Knurled metal detailing makes the infotainment controller a pleasure behold and use. (Photo: Karen Tuggay, Canadian Auto Press)
you get aggressive, while alternatively you can set up Personal modes to better suit your own unique tastes. Back to speed, stopping power was also strong, the base Q50 benefiting from 12.6-inch front and 12.1-inch rear ventilated discs that resisted fade well despite hard use during testing.

While performance is certainly strong enough for ample enjoyment when called upon, the Q50 2.0t AWD is quite comfortable and quiet too. This is where all of those soft touch surfaces come into play, as well as more than enough sound insulation and an inherently stiff body shell that also helped it earn five stars in NHTSA rollover tests; its frontal, side and overall crash test scores are not yet available. Last year’s identical car received five stars for side tests as well, however, while the 2015 model achieved five stars overall. Likewise the IIHS gave it
2017 Infiniti Q50 2.0t AWD
The eight-way powered front seats are comfortable and attractive. (Photo: Karen Tuggay, Canadian Auto Press)
top “Good” marks for small overlap front, side impact, rear crash protection, and roof strength tests, whereas moderate overlap front test results weren’t available. The 2015 car had a good result for the latter test, mind you, so we can expect good things for the 2017 model when full tests are completed.

Now that we’re talking practicalities, the Q50 offers comfortable accommodations for most body types front to back, the latter certainly providing more space than my five-foot-eight medium-build frame required. I adjusted the driver’s seat for size and still had around four inches remaining ahead of my knees when sitting behind, not to mention three inches over my head. There was plenty of thigh and lower back support too, plus the foldable centre armrest with twin integrated cupholders added to the comfort quotient.

2017 Infiniti Q50 2.0t AWD
There’s ample room in the rear, plus plenty of lower back support. (Photo: Karen Tuggay, Canadian Auto Press)
most European rivals that offer flexible 40/20/40 split-folding rear seatbacks to make their trunks more usable, the Q50 makes do with a 60/40 split configuration, although a centre pass-through allows longer items like skis through the middle while rear occupants enjoy the more comfortable window seats. That’s a good thing, as its 374-litre (13.2 cubic-foot) volume makes it a bit light on storage space.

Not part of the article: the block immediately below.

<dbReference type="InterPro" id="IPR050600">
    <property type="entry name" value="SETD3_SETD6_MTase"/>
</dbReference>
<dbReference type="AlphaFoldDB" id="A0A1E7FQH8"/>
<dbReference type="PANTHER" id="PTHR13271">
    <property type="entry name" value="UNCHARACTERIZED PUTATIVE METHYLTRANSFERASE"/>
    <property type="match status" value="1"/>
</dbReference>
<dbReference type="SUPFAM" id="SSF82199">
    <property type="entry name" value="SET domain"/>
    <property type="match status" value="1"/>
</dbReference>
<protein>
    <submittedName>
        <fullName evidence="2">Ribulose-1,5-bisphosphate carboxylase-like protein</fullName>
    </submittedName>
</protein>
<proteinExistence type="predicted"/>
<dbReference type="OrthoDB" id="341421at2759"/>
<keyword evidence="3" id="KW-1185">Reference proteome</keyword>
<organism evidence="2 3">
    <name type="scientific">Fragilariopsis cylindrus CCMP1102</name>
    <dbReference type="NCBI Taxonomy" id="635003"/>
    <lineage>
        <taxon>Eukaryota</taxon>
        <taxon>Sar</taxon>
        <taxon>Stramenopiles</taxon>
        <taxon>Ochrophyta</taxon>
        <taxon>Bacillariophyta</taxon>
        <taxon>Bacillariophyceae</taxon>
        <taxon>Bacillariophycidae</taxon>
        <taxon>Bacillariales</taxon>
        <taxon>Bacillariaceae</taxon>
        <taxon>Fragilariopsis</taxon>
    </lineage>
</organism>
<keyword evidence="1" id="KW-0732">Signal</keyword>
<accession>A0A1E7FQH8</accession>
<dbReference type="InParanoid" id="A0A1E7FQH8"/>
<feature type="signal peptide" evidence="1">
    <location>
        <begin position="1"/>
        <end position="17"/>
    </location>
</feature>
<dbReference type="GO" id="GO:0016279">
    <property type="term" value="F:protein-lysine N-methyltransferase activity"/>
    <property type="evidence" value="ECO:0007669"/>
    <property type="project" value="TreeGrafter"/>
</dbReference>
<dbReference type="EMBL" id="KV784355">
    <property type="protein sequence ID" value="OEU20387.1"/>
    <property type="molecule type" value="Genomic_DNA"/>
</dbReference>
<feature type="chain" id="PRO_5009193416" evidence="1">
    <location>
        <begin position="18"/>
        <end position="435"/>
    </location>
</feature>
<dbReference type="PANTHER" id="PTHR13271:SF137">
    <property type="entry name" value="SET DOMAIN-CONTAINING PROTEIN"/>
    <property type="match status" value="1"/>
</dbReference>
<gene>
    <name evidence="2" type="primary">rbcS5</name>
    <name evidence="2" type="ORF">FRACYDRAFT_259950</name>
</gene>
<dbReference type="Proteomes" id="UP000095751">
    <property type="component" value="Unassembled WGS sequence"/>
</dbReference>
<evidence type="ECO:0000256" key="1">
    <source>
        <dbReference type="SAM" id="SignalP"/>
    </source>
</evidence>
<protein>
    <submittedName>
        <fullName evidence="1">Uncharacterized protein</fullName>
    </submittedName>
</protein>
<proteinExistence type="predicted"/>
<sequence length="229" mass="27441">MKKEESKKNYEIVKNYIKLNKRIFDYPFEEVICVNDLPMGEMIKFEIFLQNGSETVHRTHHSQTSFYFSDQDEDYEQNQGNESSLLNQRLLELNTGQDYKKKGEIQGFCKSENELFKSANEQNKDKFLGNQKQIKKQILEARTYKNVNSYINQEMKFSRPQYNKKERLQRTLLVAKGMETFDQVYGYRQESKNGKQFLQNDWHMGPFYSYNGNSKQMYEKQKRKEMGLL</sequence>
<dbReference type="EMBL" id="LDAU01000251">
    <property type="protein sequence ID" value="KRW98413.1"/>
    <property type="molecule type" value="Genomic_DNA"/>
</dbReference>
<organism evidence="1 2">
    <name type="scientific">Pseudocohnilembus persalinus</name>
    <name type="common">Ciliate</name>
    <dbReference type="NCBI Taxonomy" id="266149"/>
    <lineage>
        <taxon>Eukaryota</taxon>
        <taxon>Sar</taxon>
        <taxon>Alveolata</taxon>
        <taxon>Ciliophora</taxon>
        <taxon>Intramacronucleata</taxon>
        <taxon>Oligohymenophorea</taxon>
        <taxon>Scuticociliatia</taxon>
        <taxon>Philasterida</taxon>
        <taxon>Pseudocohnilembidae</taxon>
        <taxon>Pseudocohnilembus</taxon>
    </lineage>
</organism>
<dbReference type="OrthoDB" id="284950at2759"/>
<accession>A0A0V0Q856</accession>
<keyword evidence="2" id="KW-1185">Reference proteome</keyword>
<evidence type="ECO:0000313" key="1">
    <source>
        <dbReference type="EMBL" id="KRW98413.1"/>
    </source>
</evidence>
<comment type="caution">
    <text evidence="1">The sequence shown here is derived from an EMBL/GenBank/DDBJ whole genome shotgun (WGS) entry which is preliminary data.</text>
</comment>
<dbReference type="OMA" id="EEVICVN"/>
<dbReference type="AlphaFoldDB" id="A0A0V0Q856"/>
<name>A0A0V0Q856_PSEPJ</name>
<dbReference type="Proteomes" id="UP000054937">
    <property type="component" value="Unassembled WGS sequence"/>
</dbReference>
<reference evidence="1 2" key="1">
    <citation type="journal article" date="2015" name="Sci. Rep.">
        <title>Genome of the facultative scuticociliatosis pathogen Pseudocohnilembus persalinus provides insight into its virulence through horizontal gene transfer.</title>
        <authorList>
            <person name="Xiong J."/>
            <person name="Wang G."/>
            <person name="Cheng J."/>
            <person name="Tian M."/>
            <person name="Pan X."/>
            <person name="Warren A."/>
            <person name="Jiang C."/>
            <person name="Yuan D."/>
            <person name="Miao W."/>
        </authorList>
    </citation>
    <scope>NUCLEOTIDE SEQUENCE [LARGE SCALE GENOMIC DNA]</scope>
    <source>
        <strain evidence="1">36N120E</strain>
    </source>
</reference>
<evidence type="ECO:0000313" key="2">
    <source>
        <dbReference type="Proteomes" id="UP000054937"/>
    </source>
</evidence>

I haven’t touched on the Q50’s other trims in this review, so suffice to say that some of the aforementioned optional features get joined by a 300 horsepower 3.0-litre V6 in the 3.0t AWD and 3.0t Sport, while the Red Sport 400 uses a specially tuned version of the same engine to make 400 horsepower, while styling remains
2017 Infiniti Q50 2.0t AWD
A reasonably sized trunk includes a handy centre pass-through. (Photo: Karen Tuggay, Canadian Auto Press)
much the same albeit some of the base car’s plentiful chrome accenting gets replaced with body-colour and black paint.

I find it easy to recommend all of the V6-powered Q50s, but I really like the base 2.0t AWD as well. It’s a different type of car focused on real-life wants and needs, yet at the same time it’s wonderful to drive, delivering strong performance and exceptional comfort, it’s beautifully finished from the outside in, its standard feature set is truly exceptional, it’s very efficient, and it provides excellent value. If you’re still loyal to the sport/luxury sedan market and not just reading this review out of curiosity from the elevated seating position of your new SUV, the Q50 2.0t AWD is a very good choice.